It may not seem fair that lawyers must be both salespeople and producers of the legal product, but that is the nature of professional services.  More lawyers today buy into the need to contribute to their own survival.  Of course, they are the ones motivated to develop business.  Those who aren’t need only to have a conversation with partners who have been let go.

Over the years I have helped prepare hundreds of marketing plans.  Too many have ended up on the proverbial shelf not to see the light of day.  There are several reasons for this, mainly a lack of commitment by the lawyers.  Some of the main reasons for that include:

  • Individual lawyers didn’t buy in to the overall firm or practice group plans;
  • Plans may been dictated from on high, with little input from the lawyers affected;
  • Lawyers just aren’t interested in developing business (that was the case in the earlier days of law firm marketing, and unfortunately too many still feel that way);
  • Since the firm will do the marketing, they don’t believe they have to, so why plan;
  • May even give lipservice to the plan, and then ignore it; and
  • Attitude – “I didn’t go to law school to be a salesperson;”and so on.

I’m referring to marketing plans that are more institutional in nature.   They include goals and objectives, vision and mission statements, and focus such things as websites, publicity, advertising, newsletters, etc. Things that individual lawyers hope to avoid or hide from, or leave to other lawyers. Yes, some include lawyer assignments, but we lawyers area clever bunch at finding ways to avoid duties we do not want to do.

If you are still with me, let me emphatically say I am very big on individual lawyer business development (sales) plans.  These are specific, actionable, agreed upon plans focused on what each individual lawyer will undertake personally.  There is no hiding here.

Okay, okay, you can’t really forget about marketing plans.  But, you best give a high priority to individual business development plans that will get the lawyers to commit to bringing in business; rather than assume that the firm or other lawyers will keep their plate full.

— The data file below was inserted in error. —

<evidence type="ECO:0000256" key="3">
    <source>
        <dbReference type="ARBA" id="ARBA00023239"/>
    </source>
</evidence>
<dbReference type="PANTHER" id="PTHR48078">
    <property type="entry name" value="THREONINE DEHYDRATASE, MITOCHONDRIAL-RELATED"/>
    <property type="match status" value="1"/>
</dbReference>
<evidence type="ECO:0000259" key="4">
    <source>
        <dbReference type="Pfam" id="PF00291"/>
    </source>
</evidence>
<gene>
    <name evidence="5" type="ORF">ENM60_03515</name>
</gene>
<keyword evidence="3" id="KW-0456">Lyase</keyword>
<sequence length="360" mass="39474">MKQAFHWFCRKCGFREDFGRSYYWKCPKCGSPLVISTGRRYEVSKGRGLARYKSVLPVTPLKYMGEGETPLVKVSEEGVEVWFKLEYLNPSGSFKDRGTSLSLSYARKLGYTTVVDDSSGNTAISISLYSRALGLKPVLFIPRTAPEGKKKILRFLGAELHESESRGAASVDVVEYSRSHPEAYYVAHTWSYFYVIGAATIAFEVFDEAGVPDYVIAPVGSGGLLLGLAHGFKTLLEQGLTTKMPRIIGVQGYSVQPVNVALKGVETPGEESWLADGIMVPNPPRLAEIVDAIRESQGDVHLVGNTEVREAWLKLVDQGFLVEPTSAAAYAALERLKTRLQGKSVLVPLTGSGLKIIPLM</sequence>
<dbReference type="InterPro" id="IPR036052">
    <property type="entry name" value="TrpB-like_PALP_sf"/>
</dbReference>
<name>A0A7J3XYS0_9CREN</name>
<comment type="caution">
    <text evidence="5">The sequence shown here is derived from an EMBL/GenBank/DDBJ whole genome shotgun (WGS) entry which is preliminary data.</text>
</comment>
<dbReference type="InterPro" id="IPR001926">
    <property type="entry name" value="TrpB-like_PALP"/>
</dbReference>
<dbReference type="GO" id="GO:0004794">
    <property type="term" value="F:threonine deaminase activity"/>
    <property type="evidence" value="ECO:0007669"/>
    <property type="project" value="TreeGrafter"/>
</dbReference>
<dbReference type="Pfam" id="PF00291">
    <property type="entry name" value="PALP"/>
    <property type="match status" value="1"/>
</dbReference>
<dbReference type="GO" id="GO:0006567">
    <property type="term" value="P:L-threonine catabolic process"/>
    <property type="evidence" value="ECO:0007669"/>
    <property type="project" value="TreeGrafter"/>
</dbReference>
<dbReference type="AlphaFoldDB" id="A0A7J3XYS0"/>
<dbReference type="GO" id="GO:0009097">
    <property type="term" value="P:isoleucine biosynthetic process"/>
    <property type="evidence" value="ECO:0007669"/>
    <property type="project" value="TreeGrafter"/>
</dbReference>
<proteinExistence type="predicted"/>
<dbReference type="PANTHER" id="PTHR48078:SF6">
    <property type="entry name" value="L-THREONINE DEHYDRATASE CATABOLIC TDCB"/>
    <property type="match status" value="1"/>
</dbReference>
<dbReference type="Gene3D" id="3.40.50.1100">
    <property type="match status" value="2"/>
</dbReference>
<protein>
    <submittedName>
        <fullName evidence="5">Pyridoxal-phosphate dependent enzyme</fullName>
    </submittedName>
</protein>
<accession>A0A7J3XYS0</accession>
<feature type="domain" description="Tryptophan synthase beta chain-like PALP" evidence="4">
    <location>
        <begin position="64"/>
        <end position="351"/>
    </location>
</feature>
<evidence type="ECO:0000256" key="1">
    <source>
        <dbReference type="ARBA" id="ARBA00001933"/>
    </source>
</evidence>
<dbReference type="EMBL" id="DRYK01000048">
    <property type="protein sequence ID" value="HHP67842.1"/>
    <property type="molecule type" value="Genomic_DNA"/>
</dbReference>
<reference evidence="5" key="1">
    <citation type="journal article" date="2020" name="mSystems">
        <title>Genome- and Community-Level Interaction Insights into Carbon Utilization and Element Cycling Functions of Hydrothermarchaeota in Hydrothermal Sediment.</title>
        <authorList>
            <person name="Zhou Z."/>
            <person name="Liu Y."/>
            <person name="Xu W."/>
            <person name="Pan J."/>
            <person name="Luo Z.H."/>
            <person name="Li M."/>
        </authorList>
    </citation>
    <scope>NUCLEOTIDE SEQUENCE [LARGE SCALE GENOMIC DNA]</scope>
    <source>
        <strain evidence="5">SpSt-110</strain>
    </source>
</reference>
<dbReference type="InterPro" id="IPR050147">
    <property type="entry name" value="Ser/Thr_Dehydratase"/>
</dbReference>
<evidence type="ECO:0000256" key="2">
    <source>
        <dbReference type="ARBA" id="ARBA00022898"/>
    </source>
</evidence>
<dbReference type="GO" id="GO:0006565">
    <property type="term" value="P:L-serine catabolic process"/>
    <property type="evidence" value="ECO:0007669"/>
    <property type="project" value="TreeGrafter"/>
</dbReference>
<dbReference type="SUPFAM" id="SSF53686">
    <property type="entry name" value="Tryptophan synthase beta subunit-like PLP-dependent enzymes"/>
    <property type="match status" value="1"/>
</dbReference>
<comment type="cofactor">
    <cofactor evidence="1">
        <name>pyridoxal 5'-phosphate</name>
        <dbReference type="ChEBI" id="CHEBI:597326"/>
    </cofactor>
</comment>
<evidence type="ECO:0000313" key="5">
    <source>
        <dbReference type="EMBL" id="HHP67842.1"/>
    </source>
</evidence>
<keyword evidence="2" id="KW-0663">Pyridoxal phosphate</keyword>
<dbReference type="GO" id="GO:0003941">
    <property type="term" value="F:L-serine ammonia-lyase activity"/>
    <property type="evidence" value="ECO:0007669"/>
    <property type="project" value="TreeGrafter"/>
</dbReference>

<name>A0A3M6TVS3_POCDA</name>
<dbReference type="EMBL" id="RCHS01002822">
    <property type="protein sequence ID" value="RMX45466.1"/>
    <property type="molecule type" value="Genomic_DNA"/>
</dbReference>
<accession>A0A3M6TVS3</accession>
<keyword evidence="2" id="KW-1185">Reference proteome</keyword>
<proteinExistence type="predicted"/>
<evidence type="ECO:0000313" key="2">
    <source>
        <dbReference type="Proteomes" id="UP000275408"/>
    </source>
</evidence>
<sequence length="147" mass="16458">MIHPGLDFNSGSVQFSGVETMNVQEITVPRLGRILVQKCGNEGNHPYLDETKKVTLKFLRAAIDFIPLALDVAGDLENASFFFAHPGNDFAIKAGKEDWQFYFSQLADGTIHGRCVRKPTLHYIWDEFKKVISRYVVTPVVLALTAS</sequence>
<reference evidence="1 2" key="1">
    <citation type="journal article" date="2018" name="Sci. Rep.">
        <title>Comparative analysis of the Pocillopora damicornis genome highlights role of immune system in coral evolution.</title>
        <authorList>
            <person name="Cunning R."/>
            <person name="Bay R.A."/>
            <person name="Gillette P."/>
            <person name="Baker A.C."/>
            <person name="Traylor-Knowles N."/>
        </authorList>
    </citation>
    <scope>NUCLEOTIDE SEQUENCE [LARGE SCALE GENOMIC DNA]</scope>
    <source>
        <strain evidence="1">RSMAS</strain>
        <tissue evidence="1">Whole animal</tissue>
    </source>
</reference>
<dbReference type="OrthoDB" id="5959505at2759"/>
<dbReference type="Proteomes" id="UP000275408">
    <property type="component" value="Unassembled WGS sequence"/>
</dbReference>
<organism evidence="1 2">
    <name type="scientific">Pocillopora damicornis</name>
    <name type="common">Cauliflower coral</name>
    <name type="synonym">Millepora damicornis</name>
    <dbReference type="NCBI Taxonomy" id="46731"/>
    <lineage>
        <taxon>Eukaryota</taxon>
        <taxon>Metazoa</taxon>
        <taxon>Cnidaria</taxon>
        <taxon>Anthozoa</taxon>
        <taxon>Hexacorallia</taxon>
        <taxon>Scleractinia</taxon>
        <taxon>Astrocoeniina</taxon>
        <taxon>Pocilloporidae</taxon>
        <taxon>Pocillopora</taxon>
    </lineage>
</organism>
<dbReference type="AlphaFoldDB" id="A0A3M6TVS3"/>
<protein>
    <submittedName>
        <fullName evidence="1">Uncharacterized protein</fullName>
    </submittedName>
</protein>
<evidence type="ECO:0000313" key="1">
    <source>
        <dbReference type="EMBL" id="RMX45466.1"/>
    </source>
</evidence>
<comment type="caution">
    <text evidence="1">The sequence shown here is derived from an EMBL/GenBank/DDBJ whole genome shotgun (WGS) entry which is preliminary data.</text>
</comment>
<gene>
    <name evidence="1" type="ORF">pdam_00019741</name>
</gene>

The goals and objectives of the firm and practice groups should already be in place.  And yes, the individual plans must fit into the overall plan of where the firm and practice group wants to go.  But, if you don’t focus on requiring individual, actionable business development plans, I wish you luck in getting the lawyers to contribute to the success of the firm.

 

P.S.  Ran across an interesting twist relating to marketing plans in a post by John Hayes on B2C blog.  He starts out by saying he too is opposed to marketing plans, but he doesn’t mean it either.  He encourages more of a real world approach to planning.

Read a post on the Cordell Parvin Blog about the reasons your client development efforts may not be working. I’ve heard lawyers complain over the years how they are doing “stuff,”, but nothing seems to happen.

I’ll put a different twist on Parvin’s post by suggesting ten tips (using his thoughts) you can use to improve your business development efforts:

  1. Do more than good work. Clients may not fully appreciate what the value of your work product is (most didn’t go to law school afterall).  So, you need to let clients and potential clients know about you and your firm, and what you could do for them;
  2. Prepare a plan. You need to prepare your very own personal, focused business development plan;
  3. Implement the plan.  Maybe it isn’t fair you have to both sell and produce the work product. Well, that’s life in the personal services business. Keep the pipeline fed, using the tools at your disposal or the work eventually will not be there (ask many partners let go by law firms).  Look at Kane’s Top Ten Markting Tips for some ideas in getting started;
  4. Educate clients vs. selling them. Nobody likes to be sold anyway.  Personally, I sell myself, after being educated about the product or service, and why I should be interested in it. So, educate clients and prospects about the reasons and benefits of hiring you;
  5. You need to be very focused.  That is the reason for having a thoughtout plan you will implement.  That doesn’t mean you can’t take work that comes over the transom, or change it.  But, don’t lose sight of the plan.  You can change it as long as part of a thoughtful refocusing process;
  6. Be client-centric vs. self centered. That begins with understanding the client’s business, industry, and goals of the organization/client contacts. Clients have told me how frustrating it is to have to educate lawyers all the time about their business, and the context within which the legal issues come into play;
  7. You need to raise your profile.  Work on being more visible to your target audience through writing, speaking, and networking with trade groups, associations, or community organizations where your desired clients hang out;
  8. Leave your comfort zone.  It’s easier to eat lunch at your desk rather than to implement your plan, particularly when you have billing pressures.  But avoid taking the comfortable out.  You need to stretch yourself and not forget the importance of the other half of your job;
  9. Be a team player. Within your firm and with client contacts with whom you deal, look at your job as a joint team effort; and
  10. Provide extraordinary service.  Go above and beyond just good work.  That is the minimum in today’s competitive marketplace. which is vital today in the highly competitive market. Clients want more value so consider ways to give it to them.

Be positive, and look for ways that your business development efforts will work for you.  Remember, rainmakers don’t get fired.